What is a Multi-Factor Investment Approach?
Multi-Factor-based investing involves identifying quantifiable firm characteristics or factors that can explain differences in stock returns.
The roots of factor-based investing can be traced to the Capital Asset Pricing Model (CAPM), introduced in the early 1960s, which states that a stock’s expected return is proportional to its beta, or the stock’s sensitivity to equity market returns. Over the last 50 years, academic research has identified a number of other factors that also impact stock returns. The Multi-Factor® approach acknowledges that many quantifiable variables contribute to a stock’s expected return, and incorporates these insights by using estimated factor exposures when determining portfolio weights.
This approach is quantitative, generally based on data and not opinion or speculation. In this view, excess returns can only be achieved by taking on additional risk; if this were not the case, then market participants would be able to take advantage of “free lunch” opportunities and outperform their benchmarks easily. Being different than the market is an important form of risk, and any given stock will have characteristics that make it different than the market average. By staying focused on the drivers of expected returns (i.e., factors), we can potentially engineer portfolios that are designed to outperform benchmarks and peers by taking on risk in specifically targeted ways.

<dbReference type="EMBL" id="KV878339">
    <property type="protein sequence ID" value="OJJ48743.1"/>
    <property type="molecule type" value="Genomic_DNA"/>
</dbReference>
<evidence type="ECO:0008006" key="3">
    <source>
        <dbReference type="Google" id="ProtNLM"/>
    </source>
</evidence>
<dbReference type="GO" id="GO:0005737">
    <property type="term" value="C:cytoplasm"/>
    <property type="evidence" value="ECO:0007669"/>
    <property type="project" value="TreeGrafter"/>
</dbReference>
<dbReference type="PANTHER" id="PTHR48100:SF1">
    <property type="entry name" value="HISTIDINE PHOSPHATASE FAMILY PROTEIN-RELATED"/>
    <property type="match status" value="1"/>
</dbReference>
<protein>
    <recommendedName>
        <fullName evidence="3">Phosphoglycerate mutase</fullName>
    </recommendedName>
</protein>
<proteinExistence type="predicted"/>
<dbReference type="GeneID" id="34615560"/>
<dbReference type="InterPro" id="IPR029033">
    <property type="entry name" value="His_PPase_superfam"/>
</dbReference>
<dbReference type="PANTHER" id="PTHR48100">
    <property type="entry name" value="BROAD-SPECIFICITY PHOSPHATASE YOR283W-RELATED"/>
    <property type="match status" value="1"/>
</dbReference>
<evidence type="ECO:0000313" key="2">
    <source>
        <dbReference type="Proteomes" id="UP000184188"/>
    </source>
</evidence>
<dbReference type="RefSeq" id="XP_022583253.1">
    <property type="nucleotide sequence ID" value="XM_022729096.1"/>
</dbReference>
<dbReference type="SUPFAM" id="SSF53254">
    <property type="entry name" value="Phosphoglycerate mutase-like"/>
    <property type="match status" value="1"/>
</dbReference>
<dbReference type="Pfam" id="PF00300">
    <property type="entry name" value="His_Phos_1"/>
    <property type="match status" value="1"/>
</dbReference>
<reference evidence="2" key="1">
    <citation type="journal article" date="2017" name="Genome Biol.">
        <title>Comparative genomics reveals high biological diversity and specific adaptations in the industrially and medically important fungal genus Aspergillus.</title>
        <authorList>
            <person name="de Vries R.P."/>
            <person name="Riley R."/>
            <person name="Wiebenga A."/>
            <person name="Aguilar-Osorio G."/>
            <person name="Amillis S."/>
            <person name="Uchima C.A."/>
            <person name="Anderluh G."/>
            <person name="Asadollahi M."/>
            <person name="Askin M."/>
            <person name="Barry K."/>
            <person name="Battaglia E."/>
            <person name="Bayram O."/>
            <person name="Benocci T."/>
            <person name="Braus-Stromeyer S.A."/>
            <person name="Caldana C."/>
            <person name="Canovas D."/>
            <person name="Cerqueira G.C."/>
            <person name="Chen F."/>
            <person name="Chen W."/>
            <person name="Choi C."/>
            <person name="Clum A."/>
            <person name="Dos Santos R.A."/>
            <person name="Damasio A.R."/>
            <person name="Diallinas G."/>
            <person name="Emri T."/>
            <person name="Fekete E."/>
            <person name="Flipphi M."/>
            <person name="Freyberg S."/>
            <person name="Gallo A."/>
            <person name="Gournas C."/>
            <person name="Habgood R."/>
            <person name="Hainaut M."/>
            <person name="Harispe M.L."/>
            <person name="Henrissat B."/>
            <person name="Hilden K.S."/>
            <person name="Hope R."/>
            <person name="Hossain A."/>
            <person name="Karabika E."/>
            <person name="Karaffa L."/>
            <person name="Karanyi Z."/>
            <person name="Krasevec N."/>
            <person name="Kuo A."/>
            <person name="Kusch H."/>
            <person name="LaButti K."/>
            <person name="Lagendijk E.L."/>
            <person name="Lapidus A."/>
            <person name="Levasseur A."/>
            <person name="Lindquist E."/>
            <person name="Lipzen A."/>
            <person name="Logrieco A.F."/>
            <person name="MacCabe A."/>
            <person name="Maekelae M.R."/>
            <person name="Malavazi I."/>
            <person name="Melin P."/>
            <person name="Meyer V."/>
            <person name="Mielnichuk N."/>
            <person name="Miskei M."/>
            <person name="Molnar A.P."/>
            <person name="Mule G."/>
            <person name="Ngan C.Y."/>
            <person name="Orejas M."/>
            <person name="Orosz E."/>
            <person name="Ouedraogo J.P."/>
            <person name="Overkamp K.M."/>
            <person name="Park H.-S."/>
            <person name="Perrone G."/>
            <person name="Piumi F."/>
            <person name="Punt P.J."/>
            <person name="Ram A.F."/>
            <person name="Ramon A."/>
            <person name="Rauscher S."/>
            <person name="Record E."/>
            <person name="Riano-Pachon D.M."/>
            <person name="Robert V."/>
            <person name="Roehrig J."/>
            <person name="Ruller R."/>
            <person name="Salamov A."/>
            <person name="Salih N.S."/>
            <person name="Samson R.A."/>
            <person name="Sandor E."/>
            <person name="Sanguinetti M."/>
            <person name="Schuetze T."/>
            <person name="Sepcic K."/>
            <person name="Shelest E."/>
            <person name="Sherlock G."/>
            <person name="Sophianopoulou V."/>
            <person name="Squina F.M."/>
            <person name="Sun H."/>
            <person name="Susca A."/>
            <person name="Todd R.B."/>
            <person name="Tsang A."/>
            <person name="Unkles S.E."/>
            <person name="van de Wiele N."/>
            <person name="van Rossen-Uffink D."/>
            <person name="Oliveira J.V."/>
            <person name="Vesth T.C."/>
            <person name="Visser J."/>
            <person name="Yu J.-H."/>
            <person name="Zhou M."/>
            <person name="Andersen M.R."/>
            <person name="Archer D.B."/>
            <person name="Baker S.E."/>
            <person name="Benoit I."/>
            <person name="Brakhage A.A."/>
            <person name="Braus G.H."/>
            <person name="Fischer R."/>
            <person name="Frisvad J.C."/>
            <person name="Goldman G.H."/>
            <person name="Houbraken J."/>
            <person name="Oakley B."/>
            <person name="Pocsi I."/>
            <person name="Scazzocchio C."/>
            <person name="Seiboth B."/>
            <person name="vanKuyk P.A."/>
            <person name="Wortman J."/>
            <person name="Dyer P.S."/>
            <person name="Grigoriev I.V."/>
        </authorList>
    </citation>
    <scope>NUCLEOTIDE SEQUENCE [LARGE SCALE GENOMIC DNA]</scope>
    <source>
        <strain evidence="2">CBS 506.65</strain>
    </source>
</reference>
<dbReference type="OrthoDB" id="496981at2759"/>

Gerstein Fisher’s Multi-Factor® strategies incorporate information from prices and financial statements to identify the inherent characteristics of thousands of global companies.